Drew Brees vs. Aaron Rodgers: Breaking Down Each Part of These Gunslingers' Game
There have been two quarterbacks head and shoulders above the rest in 2011.
They are New Orleans Saints quarterback Drew Brees and the Green Bay Packers' Aaron Rodgers. These two quarterbacks are currently battling it out for the NFL's Most Valuable Player award and also trying to lead their respective teams to another Super Bowl title.
There are many different keys to a quarterbacks' play, and these two have mastered just about all of them. These two quarterbacks are redefining how the position of quarterback should be played.
Despite the great performances from mobile quarterbacks like Cam Newton and Tim Tebow, Rodgers and Brees are showing why a team still needs a true pocket passer to succeed in the NFL. Each of these quarterbacks have the ability to take a team all the way to the championship.
The many different tools that a quarterback uses, and how well he uses them, normally defines how well a player can perform. There are many different aspects to a quarterback's play, and it all depends on the team's system and the talent around the quarterback.
When comparing Brees and Rodgers, we can look in the same areas because they are in such similar situations. Both players have a great offense surrounding them, loaded with talented players. '
They also play with defenses that struggle at times, but can step up when needed and special teams that do more than enough to secure victories. These two quarterbacks are oddly similar in most areas.
Let's take a look at each part of a quarterback's game, and compare Brees and Rodgers.
As all of these categories will be, this is a close one.
However, Drew Brees has the better career completion percentage, albeit not by much, but still better. Brees also holds the NFL record for completion percentage in a season and is on pace to break his own mark he set in 2009.
Aaron Rodgers is a very accurate quarterback, but he is not quite on Brees' level in this area. Both quarterbacks will continue to put the ball in a spot that only their receivers can get it, but Brees barely edges Rodgers out in this part of the game.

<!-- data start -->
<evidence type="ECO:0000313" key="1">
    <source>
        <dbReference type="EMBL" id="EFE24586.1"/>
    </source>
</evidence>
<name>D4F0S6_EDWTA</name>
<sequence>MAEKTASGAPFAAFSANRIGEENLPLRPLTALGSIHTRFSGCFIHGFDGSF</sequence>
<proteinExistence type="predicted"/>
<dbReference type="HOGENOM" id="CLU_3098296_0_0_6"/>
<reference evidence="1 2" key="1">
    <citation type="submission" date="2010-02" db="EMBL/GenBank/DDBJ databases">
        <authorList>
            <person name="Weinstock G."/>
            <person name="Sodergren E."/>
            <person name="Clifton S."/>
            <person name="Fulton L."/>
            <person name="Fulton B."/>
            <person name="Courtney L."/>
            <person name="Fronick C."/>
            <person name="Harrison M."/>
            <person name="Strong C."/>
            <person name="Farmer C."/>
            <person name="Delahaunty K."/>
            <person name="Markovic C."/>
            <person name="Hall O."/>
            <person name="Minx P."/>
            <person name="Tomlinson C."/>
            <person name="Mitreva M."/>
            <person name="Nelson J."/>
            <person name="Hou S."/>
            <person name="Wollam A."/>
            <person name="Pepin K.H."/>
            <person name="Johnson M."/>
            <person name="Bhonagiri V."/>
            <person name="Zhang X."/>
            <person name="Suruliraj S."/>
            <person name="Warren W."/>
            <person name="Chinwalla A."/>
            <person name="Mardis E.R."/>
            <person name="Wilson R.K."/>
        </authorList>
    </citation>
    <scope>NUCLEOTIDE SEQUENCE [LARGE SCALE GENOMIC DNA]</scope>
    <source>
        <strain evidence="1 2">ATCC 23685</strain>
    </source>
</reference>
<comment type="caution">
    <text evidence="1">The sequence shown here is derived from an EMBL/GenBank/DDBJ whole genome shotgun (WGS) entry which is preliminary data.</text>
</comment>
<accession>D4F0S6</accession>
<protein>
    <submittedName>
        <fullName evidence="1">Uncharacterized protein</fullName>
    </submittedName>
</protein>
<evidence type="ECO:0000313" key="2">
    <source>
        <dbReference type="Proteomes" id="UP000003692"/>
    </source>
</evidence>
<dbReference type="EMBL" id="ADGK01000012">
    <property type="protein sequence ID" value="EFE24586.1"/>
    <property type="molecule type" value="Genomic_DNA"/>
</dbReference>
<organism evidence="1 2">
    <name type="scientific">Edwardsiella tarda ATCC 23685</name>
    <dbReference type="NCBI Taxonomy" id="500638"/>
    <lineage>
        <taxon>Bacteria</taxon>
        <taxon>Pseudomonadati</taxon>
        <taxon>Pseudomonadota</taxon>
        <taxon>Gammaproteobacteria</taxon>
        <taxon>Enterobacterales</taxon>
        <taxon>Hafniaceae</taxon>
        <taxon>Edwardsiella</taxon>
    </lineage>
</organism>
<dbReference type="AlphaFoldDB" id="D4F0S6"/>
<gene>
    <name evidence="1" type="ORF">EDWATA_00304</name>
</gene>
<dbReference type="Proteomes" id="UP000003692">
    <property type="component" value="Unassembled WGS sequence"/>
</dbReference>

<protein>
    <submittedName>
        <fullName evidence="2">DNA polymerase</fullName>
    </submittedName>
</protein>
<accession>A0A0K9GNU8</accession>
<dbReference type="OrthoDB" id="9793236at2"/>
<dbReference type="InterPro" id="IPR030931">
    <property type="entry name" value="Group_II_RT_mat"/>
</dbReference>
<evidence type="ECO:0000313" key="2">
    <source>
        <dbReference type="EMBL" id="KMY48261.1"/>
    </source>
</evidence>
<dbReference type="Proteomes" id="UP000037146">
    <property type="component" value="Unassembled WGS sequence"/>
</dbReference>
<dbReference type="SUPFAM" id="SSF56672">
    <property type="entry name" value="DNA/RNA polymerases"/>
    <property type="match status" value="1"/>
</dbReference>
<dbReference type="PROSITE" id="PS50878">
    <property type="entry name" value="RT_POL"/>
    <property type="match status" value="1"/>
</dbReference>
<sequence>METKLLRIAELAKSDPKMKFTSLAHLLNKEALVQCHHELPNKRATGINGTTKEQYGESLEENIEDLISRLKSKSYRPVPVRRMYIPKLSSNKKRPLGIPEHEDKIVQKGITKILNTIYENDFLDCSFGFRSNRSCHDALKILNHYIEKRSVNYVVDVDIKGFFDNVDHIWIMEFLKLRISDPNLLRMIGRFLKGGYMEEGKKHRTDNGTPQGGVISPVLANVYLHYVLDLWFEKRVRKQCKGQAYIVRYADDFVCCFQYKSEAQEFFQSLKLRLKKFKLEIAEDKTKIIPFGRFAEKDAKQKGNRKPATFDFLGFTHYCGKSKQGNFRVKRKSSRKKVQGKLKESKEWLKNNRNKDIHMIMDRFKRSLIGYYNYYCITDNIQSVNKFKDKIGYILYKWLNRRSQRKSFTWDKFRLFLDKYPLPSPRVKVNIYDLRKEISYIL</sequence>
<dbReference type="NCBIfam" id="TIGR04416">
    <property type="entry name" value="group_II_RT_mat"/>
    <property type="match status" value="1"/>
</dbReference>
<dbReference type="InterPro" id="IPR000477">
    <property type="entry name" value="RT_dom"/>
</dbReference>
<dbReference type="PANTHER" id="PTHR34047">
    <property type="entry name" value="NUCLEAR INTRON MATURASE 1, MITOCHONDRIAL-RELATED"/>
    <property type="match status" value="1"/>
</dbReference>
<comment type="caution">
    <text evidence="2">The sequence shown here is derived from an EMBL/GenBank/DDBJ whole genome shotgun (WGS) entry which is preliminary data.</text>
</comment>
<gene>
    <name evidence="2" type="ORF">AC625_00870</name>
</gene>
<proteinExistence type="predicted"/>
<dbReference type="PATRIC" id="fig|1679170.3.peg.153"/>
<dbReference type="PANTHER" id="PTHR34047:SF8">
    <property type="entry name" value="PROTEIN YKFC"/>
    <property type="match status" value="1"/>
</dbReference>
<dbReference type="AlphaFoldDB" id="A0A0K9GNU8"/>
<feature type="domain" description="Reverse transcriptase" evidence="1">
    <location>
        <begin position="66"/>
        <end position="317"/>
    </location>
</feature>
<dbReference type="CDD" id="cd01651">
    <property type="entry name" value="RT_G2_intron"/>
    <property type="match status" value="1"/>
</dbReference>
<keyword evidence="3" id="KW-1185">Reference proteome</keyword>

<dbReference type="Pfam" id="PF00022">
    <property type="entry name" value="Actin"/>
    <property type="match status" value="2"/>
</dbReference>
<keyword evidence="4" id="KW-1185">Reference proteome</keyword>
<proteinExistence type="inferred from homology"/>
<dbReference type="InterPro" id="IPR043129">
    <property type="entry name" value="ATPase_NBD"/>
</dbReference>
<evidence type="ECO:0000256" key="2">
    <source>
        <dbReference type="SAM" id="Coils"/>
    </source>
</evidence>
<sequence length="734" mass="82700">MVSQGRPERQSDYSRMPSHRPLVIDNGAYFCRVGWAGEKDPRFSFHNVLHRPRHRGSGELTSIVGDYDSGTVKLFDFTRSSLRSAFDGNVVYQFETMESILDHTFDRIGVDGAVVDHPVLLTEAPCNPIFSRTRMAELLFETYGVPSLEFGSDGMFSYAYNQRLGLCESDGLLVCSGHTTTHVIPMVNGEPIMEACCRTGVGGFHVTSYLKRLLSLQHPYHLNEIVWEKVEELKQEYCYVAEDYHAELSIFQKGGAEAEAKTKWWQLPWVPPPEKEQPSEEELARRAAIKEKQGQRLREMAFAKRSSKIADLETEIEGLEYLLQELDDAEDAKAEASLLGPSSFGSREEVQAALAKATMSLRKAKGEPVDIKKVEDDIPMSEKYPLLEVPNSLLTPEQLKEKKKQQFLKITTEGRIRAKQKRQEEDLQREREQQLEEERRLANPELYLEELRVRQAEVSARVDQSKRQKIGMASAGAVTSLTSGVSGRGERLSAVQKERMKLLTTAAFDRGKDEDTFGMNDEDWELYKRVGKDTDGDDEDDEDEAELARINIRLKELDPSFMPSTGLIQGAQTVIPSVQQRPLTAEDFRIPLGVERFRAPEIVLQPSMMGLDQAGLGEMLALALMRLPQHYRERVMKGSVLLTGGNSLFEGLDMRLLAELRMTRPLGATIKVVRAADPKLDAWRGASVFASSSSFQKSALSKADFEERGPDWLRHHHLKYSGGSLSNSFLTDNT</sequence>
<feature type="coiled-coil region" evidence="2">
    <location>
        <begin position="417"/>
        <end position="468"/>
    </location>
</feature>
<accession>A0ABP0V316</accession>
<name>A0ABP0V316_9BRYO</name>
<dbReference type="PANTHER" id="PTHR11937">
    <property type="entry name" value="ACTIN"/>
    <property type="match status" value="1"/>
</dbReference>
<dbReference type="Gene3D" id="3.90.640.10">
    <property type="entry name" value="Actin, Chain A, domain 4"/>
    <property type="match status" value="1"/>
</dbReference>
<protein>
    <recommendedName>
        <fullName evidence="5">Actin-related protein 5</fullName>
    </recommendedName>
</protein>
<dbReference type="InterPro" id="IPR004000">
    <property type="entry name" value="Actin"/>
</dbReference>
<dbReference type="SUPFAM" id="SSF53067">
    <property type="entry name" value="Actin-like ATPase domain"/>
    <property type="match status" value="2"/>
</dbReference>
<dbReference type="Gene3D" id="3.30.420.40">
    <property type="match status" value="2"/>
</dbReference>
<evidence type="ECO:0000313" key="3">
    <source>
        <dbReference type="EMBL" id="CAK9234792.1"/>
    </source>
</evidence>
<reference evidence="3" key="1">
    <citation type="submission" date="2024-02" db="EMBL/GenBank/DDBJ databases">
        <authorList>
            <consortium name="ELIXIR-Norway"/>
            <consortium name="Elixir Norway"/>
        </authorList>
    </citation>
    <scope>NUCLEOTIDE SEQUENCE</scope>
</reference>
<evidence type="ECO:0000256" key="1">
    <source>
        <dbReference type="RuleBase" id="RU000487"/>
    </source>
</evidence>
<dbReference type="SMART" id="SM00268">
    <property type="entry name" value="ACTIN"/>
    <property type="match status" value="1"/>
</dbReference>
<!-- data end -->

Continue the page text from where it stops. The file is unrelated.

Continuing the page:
Brees may end up being the most accurate passer ever to play the game, and Rodgers could very well end up right behind him.
This is another area in which these two quarterbacks are very close.
I believe that Drew Brees has the edge in pocket presence over Aaron Rodgers. Let's define what pocket presence is before we continue this comparison.
When I think of pocket presence, I think of the passer's ability to step up in the pocket and avoid sacks. The quarterback with the best pocket presence has an automated clock in his head that tells him exactly when he needs to get rid of the ball before getting hit.
The player who excels at pocket presence does not necessary have to take off and run to succeed, but just buy more time by avoiding the hit or getting rid of the football.
With that being said, I believe that this area has to go to Brees. He consistently makes defensive linemen look foolish by stepping past them and throwing the ball. Rodgers is very good in the pocket, but he does not have quite the kind of knack that Brees has.
Brees is able to sense rushers and avoid them to make plays. He makes his great offensive line look even better by getting away from tacklers every game.
Brees may have the best pocket presence of any quarterback playing the game of football right now.
Some people may be upset with the last slide because of Aaron Rodgers' ability to escape the pocket.
That is where Rodgers' great mobility and athleticism comes into play. He may not have quite the same pocket presence that Brees has, but Rodgers is able to out-run would-be tacklers and pick up 10 yards. There have been plenty of games in 2011 where Rodgers was the Packers' leading rusher.
You will never see that from Brees. I am not saying that Brees is not athletic, because he is a very athletic quarterback, just ask the Giants safety who got juked out of his shoes by Brees on Monday Night Football.
However, Rodgers has a knack for tucking the ball and running. He may never put up rushing yards like Cam Newton, Tim Tebow or Michael Vick, but I am sure that the Packers will take 250 rushing yards from their quarterback any time.
Rodgers is definitely a more mobile quarterback than Brees, and he has shown that throughout his career.
Aaron Rodgers may throw the best deep ball that I have ever seen.
The best part about Rodgers' deep ball is that half of the time he is doing it on the run without even planting his feet.
Drew Brees has a great deep ball, but he is limited. Brees sometimes throws the ball a little short and it leads to interceptions and incompletions, whereas Rodgers hits his receivers in stride just about every time he gets the chance.
Rodgers has a great arm and everyone knew that, but in 2011 he has really showcased his ability to hit receivers deep down the field.
This is a very close category to compare Drew Brees and Aaron Rodgers, but I will have to give the edge to Brees.
He is not only a leader on the football field, but off the field as well. Brees has helped rebuild the city of New Orleans from the outside in. Brees holds charities every year and is often seen out in the community.
I am not saying that Rodgers does not do this, but he is not known as a citizen of Green Bay. Brees and his family live and breathe the life of New Orleans.
Brees is also the emotional leader for the New Orleans Saints. He has led the Saints' pre-game chant every game since 2008, and he is constantly helping the team to improve. Brees is seen giving pre-game speeches, post-game speeches, and often times even speeches in the middle of the game.